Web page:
Maps are Territories

Two general characteristics of maps emerge from such seemingly whimsical examples as Jorge Luis Borges's cartographic empire (see ITEM 1.2) and the Bellman's blank chart (see ITEM 1.3). Firstly, maps are selective: they do not, and cannot, display all there is to know about any given piece of the environment. Secondly, if they are to be maps at all they must directly represent at least some aspects of the landscape.


The Bellman's blank Ocean Chart from Lewis Carroll's *The Hunting of the Snark*.

The bellma's blank ocean chart

The Bellman himself they all praised to the Skies–
Such a carriage, such ease and such grace!
Such solemnity too! One could see he was wise,
The moment one looked in his face!

He had brought a large map representing the sea,
Without the least vestige of land:
And the crew were much pleased when they found it to be
A map they could all understand.

'What's the good of Mercator's North Poles and Equators,
Tropics, Zones and Meridian lines?'
So the Bellman would cry; and the crew would reply,
'They are merely conventional signs!

'Other maps are such shapes, with their islands and capes!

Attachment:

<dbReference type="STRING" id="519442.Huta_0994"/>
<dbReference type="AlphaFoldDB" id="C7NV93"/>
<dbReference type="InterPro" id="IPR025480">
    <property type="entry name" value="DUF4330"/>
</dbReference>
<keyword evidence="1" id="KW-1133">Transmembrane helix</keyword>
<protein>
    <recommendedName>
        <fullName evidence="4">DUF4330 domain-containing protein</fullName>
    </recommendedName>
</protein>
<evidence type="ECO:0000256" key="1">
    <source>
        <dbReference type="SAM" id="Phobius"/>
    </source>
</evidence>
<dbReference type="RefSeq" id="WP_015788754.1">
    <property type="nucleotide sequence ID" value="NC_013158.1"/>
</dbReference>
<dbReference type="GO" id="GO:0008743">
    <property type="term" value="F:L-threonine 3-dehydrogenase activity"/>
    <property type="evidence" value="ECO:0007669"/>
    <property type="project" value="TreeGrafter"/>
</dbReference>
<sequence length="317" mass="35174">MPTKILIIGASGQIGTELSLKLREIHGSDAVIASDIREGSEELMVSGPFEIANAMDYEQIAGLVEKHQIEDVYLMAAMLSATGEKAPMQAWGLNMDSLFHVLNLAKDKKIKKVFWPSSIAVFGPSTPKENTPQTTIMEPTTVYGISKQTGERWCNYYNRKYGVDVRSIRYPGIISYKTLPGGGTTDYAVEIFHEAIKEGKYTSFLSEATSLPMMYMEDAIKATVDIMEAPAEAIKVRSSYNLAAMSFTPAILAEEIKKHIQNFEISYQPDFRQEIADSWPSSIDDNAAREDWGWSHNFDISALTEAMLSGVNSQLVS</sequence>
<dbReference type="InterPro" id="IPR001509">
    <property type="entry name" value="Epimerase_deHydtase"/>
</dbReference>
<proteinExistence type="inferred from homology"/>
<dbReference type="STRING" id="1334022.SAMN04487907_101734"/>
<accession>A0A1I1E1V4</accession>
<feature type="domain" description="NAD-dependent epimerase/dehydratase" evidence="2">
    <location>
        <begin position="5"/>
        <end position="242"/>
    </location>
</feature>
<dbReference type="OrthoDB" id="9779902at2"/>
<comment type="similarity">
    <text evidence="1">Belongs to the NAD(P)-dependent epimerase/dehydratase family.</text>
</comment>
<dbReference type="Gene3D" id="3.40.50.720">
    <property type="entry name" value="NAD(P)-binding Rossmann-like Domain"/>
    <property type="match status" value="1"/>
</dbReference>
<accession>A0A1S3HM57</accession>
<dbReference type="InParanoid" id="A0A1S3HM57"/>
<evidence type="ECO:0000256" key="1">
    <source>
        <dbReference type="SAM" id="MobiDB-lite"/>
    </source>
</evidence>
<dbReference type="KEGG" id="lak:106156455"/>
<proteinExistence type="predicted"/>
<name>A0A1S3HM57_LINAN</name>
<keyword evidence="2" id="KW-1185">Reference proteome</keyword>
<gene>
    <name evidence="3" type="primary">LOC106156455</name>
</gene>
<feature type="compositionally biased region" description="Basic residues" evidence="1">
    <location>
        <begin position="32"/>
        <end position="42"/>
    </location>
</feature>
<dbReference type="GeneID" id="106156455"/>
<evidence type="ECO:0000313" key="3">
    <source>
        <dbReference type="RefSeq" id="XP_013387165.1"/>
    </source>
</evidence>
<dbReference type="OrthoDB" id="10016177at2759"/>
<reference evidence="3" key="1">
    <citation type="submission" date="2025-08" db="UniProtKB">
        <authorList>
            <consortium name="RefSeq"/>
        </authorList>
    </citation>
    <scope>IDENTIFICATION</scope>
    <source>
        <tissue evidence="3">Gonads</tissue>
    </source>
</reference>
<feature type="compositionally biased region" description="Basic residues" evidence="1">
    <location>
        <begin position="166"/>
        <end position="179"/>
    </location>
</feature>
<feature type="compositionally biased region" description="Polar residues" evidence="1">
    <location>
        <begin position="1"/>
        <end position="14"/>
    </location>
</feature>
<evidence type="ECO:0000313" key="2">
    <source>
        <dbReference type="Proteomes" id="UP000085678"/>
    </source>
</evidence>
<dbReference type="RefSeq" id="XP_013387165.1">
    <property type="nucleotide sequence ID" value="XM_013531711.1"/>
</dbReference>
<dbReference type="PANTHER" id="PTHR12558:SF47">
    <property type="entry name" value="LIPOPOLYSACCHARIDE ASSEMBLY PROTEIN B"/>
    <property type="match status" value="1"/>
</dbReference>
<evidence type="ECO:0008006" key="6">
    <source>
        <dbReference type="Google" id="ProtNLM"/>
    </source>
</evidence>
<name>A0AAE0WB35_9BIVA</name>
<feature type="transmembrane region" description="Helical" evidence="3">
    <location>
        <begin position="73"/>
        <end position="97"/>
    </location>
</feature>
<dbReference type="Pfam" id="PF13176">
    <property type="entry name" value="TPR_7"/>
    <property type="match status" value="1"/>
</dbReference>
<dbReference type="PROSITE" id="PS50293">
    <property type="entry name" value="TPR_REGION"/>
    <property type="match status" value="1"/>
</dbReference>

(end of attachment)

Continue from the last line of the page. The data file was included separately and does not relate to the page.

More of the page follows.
But we've got our brave captain to thank'
(So the crew would protest) 'that he's brought us the best–
A perfect and absolute blank!

We may divide the types of representation in maps into two different types: iconic representation (which attempts to directly portray certain visual aspects of the piece of territory in question) and symbolic representation (which utilises purely conventional signs and symbols, like letters, numbers or graphic devices). For example, look at ITEM 6.1 and try to distinguish those elements of the map which are representational (iconic) from those which are entirely reliant on arbitrary convention (symbolic).

J. B. Harley and David Woodward have recently proposed an all-embracing definition of maps: 'Maps are graphic representations that facilitate a spatial understanding of things, concepts, conditions, processes, or events in the human world' (J. B. Harley & D. Woodward (eds), The history of cartography, vol. 1, 1987, p. xvi). For our purposes we can take a working definition of a map as a graphic representation of the milieu, containing both pictorial (or iconic) and non-pictorial elements. Such representations may include anything from a few simple lines to highly complex and detailed diagrams.

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